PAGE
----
Medical & Complementary Treatment for Osteoarthritis
Physical therapy can improve muscle strength and motion at stiff joints. Physical therapists have many techniques for treating Osteoarthritis .
Manual therapy and supervised exercise may help you put off joint replacement surgery for a time or even avoid it. In one study of people with OA of the knee, those who got manual therapy to the lumbar spine, hip, ankle, and knees showed the following improvements:
Improved functional ability
Improved walking distance
Less need for knee surgery 1 year later
Balneotherapy (Hydrotherapy or spa therapy)
Balneotherapy is one of the oldest forms of therapy for pain relief for people with arthritis. The term "balneo" comes from the Latin word for bath (balneum) and refers to bathing in thermal or mineral waters. Sulfur-containing mud baths, for example, have been shown to relieve symptoms of arthritis. However, hydrotherapy, which can be performed under the guidance of certain physical therapists, is sometimes referred to with the word balneotherapy. The goals of balneotherapy for arthritis include:
Improving range of joint motion
Increasing muscle strength
Eliminating muscle spasm
Enhancing functional mobility
Although balneotherapy is most often used for psoriatic or rheumatoid arthritis, some medical experts believe that it may help people with OA as well. However, one large review of clinical trials found little evidence to support its use.
Ice Massage, Transcutaneous Nerve Stimulation (TENS), and Electroacupuncture
In a well-designed trial comparing the effectiveness of TENS, electroacupuncture, and ice massage for the treatment of knee OA, each of these methods were found to:
Reduce pain at rest
Boost walking speed
Increase quadriceps muscle strength
Increase knee range of motion
Many physical therapists use TENS. When the nerve stimulation of TENS is applied to acupuncture points, it is called electroacupuncture.
Mechanical Aids (braces, splints)
Many mechanical devices, called orthoses, are available for people with OA to help support and protect joints. Made from lightweight metal leather, elastic, foam, and plastic, they allow some movement of the affected joint while not restricting nearby joints. For example, splints or braces help align joints and properly distribute weight. Shock-absorbing soles in shoes can help in daily activities and during exercise. Physical therapists use these mechanical aids most often to treat hands, wrists, knees, ankles, and feet. Orthoses should be custom-fitted by a physical or occupational therapist.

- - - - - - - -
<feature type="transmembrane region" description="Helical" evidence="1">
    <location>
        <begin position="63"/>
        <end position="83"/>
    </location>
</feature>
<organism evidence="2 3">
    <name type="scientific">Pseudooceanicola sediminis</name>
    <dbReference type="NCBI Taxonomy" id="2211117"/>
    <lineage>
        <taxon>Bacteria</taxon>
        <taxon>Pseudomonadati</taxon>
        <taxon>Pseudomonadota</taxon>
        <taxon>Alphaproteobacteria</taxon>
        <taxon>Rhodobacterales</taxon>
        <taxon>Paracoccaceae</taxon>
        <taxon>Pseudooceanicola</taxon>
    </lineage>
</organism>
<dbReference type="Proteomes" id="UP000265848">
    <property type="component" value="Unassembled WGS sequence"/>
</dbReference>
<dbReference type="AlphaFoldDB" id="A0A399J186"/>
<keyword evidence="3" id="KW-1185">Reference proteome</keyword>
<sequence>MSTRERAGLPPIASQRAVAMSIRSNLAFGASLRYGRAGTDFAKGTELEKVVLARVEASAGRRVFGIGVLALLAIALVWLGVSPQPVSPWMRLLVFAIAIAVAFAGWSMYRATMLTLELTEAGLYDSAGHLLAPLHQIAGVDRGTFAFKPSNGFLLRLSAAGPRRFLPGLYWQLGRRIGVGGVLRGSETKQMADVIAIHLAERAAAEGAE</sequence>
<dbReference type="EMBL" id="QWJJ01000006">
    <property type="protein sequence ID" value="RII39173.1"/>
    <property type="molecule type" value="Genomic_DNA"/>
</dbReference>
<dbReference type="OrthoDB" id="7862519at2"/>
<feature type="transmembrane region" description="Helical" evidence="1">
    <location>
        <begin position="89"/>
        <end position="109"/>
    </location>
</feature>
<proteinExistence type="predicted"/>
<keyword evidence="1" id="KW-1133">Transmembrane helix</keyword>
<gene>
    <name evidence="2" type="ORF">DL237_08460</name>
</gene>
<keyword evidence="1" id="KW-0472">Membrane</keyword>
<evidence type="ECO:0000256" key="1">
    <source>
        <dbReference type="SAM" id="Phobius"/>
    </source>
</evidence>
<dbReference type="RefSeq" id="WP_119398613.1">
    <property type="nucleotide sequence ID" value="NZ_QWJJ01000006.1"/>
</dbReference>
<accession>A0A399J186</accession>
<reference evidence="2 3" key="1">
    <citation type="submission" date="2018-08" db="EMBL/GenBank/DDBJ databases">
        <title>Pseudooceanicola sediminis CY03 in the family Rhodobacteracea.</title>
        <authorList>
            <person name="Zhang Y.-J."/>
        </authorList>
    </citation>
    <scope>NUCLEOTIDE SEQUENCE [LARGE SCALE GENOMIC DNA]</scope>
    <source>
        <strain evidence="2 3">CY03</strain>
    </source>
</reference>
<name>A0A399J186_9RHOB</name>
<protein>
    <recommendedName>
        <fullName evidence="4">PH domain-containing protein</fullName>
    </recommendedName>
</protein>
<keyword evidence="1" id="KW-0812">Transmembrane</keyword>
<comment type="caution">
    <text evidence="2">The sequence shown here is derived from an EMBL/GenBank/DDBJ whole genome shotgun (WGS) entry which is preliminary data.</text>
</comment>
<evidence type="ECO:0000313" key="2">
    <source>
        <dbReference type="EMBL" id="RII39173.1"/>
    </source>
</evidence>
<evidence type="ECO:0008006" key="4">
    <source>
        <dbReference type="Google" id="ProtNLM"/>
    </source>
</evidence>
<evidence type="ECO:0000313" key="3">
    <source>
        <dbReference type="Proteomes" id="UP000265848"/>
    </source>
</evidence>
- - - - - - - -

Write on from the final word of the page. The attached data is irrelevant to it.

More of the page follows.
Although very few studies have examined the effectiveness of specific homeopathic therapies, professional homeopaths may consider the following treatments to alleviate symptoms of OA based on their knowledge and experience. Before prescribing a remedy, homeopaths take into account a person's constitutional type -- your physical, emotional, and psychological makeup. An experienced homeopath assesses all of these factors when determining the most appropriate treatment for each individual.
Although people with OA are best treated with an individualized homeopathic remedy chosen by a professional homeopath, several trials have found that some common homeopathic combinations may be at least as effective as conventional medications for OA. Potential remedies include:
A topical homeopathic gel containing comfrey (Symphytum officinale), poison ivy (Rhus toxicodendron), and marsh-tea (Ledum palustre)
A combination homeopathic preparation containing R. toxicodendron., Arnica montana (arnica), Solanum dulcamara (climbing nightshade), Sanguinarra canadensis (bloodroot), and Sulphur
A liquid homeopathic preparation containing R. toxicodendron, Causticum (potassium hydrate), and Lac vaccinum (cow's milk)
Other Common Homeopathic Remedies for OA Include:
Calcarea carbonica (carbonate of lime or calcium carbonate)
Bryonia (wild hops)
Source: Osteoarthritis | University of Maryland Medical Center http://umm.edu/health/medical/altmed/condition/osteoarthritis#ixzz3GCIrMqn5
University of Maryland Medical Center